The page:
The only thing that may have actually been an issue is that surrogacy for profit is illegal some places. Perhaps it is illegal in Thailand; maybe that is what our lawyer meant when he said it was a little complicated. If that's the case then you can see how if we were to help take care of the surrogate mother during the pregnancy we would have to carefully avoid having it look like she was doing it for profit. Since Baby 101 was openly running a surrogacy business for profit and if that is illegal in Thailand then yes, there would be an issue.

Thailand's health minister, Jurin Laksanawisit, made the statement that "By law, we’ll only charge the cross-border human trafficking agency and the hospitals if they did the artificial insemination illegally." Uh, why is he calling it a human trafficking agency? And the only potentially illegal activity is doing the artificial insemination "illegally". What exactly does that mean?

This followup story leaves just as many questions in my mind. And on top of it we have a writer giving a ridiculous title to the story "Underworld: upending an Asian baby farm". Underworld? Oh really. The company was operating out in the open with a website and contact information publicly available.


Wednesday, November 17, 2010

Fertility is not a disease

I had a small chuckle at a post by someone who was pointing out another very annoying feature of the new health care bill. She said
Among the new health care law's many flaws is its apparent inclusion of free contraceptives for women. This is subsidized (not free) treatment for what is not a disease -- fertility.

Haha. Yes, that is the kind of thinking that got us where we are today, which is the misuse of insurance.

Insurance is meant to offer protection from unexpected major events, not for routine or expected events. So I have to agree with this person's criticism of this benefit in the bill. Now the question is, does the bill offer benefits for fertility treatment such as IVF? If should not, of course, because that is a lifestyle choice not an unexpected sickness or disease that would be the type of thing insurance should cover. But since we are piling on stuff that should not be there then why not.

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Monday, November 15, 2010

Male infertility and laptops - a study

Some time ago I posted about some debate over laptop computers and the possibility that men using them on their laps could suffer sperm damage. There is a new study published in the journal called Fertility and Sterility with some numbers and recommendations for laptop users.

Researchers at the Department of Urology and the Department of Applied Mathematics at the State University of New York identified the potential for rapid hyperthermia (over-heating) among male laptop users. They said that even when laptop "cool pads" were used there was still substantial heating of the scrotal area. They said that a relatively simple technique would help - sit with your knees apart.

Even when taking precautions like that gives only a temporary solution. Without knees spread temperatures in the important areas exceeded normal temperatures in only 10 to 15 minutes. With knees apart that doubled to 28 minutes. Still, one needs to limit the time using a laptop on one's lap.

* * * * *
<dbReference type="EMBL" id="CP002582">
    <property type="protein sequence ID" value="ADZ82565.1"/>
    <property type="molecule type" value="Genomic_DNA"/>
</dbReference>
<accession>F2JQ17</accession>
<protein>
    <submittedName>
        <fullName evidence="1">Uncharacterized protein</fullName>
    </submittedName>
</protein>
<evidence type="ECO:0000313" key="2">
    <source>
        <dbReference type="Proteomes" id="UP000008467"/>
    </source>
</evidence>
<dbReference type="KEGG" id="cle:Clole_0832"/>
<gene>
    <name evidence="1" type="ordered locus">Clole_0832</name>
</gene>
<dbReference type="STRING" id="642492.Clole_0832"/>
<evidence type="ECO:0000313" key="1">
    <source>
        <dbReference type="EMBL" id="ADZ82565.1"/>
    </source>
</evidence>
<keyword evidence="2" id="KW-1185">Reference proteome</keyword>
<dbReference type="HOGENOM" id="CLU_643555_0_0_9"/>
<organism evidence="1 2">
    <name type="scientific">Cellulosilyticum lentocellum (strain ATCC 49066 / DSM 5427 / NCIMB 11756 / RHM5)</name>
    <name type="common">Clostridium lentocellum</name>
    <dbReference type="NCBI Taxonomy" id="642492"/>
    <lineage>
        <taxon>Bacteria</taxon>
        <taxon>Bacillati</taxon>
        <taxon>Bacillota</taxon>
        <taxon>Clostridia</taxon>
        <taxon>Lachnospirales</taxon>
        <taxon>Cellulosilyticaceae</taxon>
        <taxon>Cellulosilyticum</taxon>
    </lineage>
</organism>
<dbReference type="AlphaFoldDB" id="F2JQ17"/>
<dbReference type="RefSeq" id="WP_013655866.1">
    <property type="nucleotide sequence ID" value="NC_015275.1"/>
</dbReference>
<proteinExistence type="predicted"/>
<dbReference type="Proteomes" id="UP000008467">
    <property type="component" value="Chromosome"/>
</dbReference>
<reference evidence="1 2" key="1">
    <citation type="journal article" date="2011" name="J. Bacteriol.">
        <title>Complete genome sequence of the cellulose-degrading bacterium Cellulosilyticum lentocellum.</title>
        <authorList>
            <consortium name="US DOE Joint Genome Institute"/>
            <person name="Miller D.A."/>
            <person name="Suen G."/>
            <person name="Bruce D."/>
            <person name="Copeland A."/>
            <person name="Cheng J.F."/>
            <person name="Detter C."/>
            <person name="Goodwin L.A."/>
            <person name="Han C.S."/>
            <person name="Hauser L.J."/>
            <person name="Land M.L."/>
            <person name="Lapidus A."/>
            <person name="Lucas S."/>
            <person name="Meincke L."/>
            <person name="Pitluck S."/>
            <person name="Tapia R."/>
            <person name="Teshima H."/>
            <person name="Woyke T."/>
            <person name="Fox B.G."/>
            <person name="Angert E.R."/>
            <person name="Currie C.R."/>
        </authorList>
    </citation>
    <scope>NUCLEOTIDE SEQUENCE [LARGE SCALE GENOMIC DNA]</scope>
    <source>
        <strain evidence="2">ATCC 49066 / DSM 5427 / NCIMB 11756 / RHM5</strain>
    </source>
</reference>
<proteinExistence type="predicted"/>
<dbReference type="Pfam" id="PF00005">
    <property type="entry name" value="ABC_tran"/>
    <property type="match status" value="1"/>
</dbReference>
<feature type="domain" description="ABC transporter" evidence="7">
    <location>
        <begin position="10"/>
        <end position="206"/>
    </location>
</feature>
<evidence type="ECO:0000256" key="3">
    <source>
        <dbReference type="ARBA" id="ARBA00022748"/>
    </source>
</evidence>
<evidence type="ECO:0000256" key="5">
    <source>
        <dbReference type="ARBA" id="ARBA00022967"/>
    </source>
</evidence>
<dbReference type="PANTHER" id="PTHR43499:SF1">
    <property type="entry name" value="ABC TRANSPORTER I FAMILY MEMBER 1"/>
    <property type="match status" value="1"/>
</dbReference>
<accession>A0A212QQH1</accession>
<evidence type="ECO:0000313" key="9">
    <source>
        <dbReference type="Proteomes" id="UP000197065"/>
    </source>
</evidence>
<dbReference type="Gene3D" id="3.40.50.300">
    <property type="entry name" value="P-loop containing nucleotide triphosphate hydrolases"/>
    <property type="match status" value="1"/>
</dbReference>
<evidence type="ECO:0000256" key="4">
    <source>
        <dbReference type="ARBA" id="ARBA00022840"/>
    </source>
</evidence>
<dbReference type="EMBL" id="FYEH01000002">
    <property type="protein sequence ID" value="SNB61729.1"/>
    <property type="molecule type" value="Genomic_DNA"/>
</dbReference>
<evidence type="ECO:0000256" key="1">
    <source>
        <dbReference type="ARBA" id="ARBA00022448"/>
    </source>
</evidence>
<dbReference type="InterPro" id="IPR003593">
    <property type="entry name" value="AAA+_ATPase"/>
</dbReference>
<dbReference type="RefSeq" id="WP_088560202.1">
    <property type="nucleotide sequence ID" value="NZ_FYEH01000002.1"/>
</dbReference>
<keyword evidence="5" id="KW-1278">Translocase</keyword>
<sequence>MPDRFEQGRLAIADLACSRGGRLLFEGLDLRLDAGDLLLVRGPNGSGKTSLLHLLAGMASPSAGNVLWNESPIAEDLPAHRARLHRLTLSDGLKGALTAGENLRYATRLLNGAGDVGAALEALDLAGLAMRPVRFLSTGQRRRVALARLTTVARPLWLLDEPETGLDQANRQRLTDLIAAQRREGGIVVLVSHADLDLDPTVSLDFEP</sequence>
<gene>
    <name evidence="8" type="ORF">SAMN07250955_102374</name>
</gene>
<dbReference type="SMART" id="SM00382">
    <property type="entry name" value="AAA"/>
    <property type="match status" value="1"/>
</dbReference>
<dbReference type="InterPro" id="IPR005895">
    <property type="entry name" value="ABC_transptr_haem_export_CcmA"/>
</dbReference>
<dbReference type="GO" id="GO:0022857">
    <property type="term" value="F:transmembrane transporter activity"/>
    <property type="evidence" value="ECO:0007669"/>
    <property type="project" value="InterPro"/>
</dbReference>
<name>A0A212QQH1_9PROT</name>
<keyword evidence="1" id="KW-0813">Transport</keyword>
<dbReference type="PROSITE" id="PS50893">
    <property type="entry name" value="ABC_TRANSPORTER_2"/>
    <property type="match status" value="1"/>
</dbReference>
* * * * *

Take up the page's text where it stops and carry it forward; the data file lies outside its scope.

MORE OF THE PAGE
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Thursday, October 14, 2010

Guilty verdict in sperm matchmaker case

It was a rather interesting case of the two men from the UK who were operating a rather specialized online matchmaking service. They paired up women and sperm donors. And it seems their operation was quite successful with the website generating over 250,000 pounds in about one year.

But the authorities claimed they were violating the law because they need a license to provide donor sperm. They argued that they were doing nothing more than providing a matchmaking service so their business was not subject to the regulations. A judge found otherwise and they were found guilty and ordered to pay a fine, do community service, but suspended the jail sentence.

The details of what actually happened seem a little fuzzy in the published reports. Perhaps they did cross the line and were acting as brokers for donor sperm rather than just putting women and donors together to work out the details themselves. But it sort of sounds like even the latter is not allowed under the law which requires that testing for diseases and verification that warning information has been received and understood. So what type of matchmaking site is next to take this kind of hit? Will dating sites be held liable for testing the health of their members?


Monday, August 09, 2010

BPA now implicated in male fertility

BPA is the chemical in many plastics that was previously implicated in infant health concerns, wasn't it? I remember there was some debate about the composition of some plastic baby bottles and possible side effects, and if I remember correctly it was BPA that was the concern.

Well now comes news of a study led by Professor John Meeker from the University of Michigan in conjunction with the Harvard School of Public Health. 190 men were recruited to the study through a fertility clinic and 90 per cent tested positive for BPA in their urine. And men with the highest levels of Bisphenol A (BPA) in their urine had a sperm count 23 per cent lower on average than those with the lowest BPA levels.

The study is kind of small and hasn't been repeated yet so maybe it is too soon to call this conclusive. Or maybe if you are a man having fertility issues this is another thing to add to a rather long list of cautions - avoid food and beverage packaged in hard plastic containers since they usually use BPA to achieve the hardening of the plastic.